These output figures, while admittedly down, may surprise those hands-on buyers and agents who tramped the vineyards during the harvest and witnessed the rows and rows of rotten grapes. A Burgundian vintage to choose with much more care than usual.

Martin Isark

The Loire

The west of the Loire is best for dry whites, with Muscadet the star. It has been such a smooth season for the 2001 vintage that Serge Saupin said he would be happy to sign on for another 10 years, if they could all be like this one. The only problem facing Muscadet's producers will be quantity - the harvest was smaller than normal.

The central and upper Loire have suffered a wet winter with some flooding and a spring delivering frost and hail, which cruelly hit Touraine. May, June and early July, though, kick-started the vintage and everything was looking promising until poor weather up to mid-August dampened expectations.

As a result, producers of both red and white needed to be one step ahead of the weather. Spraying, green-pruning and continuous nursing were needed almost 24 hours a day. Producers who unwisely took a break in August arrived back to find their grapes sickly and rotting. The popular regions of Sancerre and Pouilly Fumé were very badly hit.

This was a vintage for the patient and vigilant. The end of August basked in glorious sunshine, which lingered well into September. Towards the end of the month, there were a few showers but these petered out by early October, when sunshine again helped the attentive black grape producers, who waited to pick their Côt, and Cabernets. Buyers must, of course, choose very carefully. Rotten grapes are bound to find their way into the poorer blends.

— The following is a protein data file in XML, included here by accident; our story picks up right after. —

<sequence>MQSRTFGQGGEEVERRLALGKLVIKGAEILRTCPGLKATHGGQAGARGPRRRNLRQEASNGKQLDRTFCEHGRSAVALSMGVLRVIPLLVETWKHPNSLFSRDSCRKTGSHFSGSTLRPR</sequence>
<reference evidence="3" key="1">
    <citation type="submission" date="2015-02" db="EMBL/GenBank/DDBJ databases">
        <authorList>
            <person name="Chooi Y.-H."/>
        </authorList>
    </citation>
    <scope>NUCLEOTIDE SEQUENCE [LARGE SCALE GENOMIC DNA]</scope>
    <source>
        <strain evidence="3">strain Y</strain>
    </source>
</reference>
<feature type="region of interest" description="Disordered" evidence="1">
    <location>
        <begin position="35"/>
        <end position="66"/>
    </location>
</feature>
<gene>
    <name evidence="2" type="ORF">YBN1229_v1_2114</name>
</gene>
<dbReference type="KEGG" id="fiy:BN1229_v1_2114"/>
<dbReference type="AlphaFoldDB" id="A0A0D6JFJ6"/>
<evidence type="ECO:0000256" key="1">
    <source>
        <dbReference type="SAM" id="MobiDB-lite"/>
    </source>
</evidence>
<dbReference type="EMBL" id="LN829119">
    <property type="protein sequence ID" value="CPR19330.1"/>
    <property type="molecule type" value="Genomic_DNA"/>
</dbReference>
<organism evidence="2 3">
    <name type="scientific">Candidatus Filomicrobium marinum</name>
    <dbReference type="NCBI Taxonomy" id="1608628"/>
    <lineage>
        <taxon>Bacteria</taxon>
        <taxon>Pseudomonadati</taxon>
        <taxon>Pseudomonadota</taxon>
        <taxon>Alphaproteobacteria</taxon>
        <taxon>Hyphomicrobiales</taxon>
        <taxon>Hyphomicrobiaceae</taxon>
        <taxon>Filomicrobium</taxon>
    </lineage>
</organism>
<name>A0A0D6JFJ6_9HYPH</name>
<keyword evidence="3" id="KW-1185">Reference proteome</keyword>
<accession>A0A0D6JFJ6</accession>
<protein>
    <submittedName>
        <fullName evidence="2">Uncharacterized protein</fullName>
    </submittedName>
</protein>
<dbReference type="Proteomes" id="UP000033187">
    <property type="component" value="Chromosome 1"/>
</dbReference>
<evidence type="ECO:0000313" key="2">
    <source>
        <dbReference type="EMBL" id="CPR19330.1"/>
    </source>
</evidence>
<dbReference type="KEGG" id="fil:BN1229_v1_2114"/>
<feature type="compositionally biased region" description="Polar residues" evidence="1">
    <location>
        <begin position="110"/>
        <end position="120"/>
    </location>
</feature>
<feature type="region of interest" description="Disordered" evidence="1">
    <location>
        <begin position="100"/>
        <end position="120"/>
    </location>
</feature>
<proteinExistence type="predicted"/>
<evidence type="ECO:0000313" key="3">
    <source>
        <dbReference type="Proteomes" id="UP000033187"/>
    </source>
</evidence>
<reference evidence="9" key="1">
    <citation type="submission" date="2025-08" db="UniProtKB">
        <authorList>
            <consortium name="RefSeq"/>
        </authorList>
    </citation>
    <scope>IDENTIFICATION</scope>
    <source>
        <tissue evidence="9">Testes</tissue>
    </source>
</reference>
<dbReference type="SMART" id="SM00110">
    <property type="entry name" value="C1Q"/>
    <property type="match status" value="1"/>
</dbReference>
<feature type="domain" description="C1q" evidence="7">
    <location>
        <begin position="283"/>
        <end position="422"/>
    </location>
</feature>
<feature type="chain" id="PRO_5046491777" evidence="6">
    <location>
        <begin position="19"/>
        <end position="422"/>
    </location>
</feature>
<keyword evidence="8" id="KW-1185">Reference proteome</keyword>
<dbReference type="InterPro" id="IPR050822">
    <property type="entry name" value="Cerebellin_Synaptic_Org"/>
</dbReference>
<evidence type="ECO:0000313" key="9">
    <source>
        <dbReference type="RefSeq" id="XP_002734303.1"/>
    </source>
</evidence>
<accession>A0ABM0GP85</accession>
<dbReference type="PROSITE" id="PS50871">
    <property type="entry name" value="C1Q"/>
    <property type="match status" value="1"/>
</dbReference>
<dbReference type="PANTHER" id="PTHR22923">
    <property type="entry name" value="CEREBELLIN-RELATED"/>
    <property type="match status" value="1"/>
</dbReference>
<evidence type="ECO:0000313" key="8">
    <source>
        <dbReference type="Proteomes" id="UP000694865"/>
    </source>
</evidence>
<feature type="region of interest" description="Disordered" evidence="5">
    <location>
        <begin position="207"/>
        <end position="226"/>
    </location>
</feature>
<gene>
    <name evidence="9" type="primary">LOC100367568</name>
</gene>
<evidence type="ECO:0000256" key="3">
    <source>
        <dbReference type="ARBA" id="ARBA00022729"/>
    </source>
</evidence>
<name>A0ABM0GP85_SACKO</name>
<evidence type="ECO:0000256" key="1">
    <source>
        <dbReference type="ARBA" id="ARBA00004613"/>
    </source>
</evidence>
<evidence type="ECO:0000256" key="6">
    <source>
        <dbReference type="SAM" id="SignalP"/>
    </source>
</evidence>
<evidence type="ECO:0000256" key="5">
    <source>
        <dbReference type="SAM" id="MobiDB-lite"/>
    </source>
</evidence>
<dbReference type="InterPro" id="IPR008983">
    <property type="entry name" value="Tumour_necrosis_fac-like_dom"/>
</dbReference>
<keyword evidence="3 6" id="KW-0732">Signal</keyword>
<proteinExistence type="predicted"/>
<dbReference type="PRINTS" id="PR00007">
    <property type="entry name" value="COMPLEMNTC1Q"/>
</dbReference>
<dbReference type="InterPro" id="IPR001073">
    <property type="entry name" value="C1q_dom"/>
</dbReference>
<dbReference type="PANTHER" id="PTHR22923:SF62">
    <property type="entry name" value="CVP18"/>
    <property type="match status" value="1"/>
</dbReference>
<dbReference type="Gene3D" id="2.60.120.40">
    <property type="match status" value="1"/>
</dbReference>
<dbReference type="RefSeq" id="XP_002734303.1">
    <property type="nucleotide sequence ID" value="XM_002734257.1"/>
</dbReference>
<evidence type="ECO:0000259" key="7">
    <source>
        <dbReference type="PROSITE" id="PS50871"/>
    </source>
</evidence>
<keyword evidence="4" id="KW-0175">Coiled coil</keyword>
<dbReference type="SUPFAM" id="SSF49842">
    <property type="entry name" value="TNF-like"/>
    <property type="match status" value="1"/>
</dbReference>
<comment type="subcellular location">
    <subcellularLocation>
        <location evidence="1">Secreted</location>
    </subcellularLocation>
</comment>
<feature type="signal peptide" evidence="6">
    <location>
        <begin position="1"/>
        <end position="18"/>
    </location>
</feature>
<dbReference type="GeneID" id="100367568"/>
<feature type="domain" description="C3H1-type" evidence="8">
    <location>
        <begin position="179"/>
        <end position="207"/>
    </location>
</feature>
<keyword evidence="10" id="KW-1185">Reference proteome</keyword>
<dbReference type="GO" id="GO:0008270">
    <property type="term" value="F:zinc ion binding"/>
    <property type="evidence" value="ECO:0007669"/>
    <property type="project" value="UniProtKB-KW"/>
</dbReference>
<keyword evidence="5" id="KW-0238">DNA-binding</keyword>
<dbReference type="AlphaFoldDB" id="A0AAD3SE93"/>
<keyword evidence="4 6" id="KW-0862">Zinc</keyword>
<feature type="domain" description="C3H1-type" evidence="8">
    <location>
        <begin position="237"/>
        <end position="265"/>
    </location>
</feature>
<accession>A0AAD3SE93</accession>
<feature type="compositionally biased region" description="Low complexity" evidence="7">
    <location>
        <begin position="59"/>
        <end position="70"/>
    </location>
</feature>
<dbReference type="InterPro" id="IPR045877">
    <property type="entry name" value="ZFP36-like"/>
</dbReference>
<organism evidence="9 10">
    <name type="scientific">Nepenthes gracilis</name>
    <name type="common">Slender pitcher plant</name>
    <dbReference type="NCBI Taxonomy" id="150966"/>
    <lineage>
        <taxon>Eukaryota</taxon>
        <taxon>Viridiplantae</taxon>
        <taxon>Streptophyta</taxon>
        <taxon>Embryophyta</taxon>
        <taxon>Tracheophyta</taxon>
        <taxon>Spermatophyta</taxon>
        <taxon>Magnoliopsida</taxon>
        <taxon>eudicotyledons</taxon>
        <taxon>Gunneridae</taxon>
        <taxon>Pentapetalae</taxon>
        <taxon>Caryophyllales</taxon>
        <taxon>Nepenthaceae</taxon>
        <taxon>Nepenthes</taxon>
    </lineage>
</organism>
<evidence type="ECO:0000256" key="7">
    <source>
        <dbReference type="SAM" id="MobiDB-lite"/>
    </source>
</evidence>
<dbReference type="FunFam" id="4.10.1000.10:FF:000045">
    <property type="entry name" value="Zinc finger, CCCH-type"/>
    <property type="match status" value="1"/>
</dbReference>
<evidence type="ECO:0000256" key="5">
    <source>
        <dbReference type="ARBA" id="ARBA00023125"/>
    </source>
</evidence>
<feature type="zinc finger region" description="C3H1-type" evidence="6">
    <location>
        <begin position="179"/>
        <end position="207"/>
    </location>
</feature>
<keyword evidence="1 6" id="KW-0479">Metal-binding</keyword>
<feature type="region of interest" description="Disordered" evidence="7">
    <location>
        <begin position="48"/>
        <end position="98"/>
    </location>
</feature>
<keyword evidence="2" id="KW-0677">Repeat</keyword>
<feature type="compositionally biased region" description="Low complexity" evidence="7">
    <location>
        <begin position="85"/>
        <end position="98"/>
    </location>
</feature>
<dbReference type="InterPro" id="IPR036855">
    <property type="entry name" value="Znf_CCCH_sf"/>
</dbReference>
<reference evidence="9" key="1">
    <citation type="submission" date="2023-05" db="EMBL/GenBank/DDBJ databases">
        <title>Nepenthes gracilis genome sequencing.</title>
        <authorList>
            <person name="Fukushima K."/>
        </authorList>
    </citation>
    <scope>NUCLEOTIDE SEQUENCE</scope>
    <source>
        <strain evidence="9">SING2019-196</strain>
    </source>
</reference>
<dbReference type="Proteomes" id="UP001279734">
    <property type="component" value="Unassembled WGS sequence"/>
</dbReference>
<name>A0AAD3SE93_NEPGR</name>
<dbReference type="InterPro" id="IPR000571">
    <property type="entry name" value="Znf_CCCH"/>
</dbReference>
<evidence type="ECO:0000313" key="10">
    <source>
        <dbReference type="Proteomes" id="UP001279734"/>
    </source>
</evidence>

The Loire, like Bordeaux, could deliver some excellent sweet wines. Up to 19th October the weather was perfect for late-harvested botrytized grapes, with the mist in the morning burnt off by the warm sun that shone right through the afternoon. Phillippe Cady, producer from Coteaux du Layon, is very impressed with his first few tris, which delivered grapes with a sugar potential of 18 to 19 degrees. A year, it seems, for the Muscadets and the sexy sweets.

Martin Isark


An autumn heat wave turned frowns to smiles in claret country. "We have all been very lucky," says Marc Guiraud, spokesman for the Union of Grands Crus. "Not an easy ride," agrees Maison Sichel.

Around 750mm of heavy winter rain meant that the water table rose, and in heavier soils the roots of the dormant vines were flooded. By spring, the sun started to shine but the winter had slowed growth and producers had to work hard to prevent disease, especially mildew. Conditions improved in May and June, and the hot sun enabled flowering and fruit set to happen as normal. But the cloudy damp and cold of July hung around until 15th August and the 2001 vintage looked like disaster.

But this is weather! And, hot and sunny conditions then prevailed right up to 17th September, enabling the Sauvignon Blancs and Semillons to be picked with excellent acidity and sugar levels (around 13 degrees). Most growers of Pessac-Léognan and Graves are predicting a good to very good vintage.

By 19th October most of the grapes had been picked. The black grapes were down in quantity, because of the need for pro-active pruning during the vintage, but all those who waited until the second week of October, especially for their Cabernets, have found the flavour, acidity and sugar levels (13 degrees and above) very much to their liking.

All the indicators are that this year has smiled on the sweeties. Chateau d'Yquem is on its last tris and already reports that this vintage will be a rare one for delivering grape quantity and quality.

Martin Isark

To view related research reports, please follow the links below:-

The World Market for Wine 2001
Wines & Spirits in France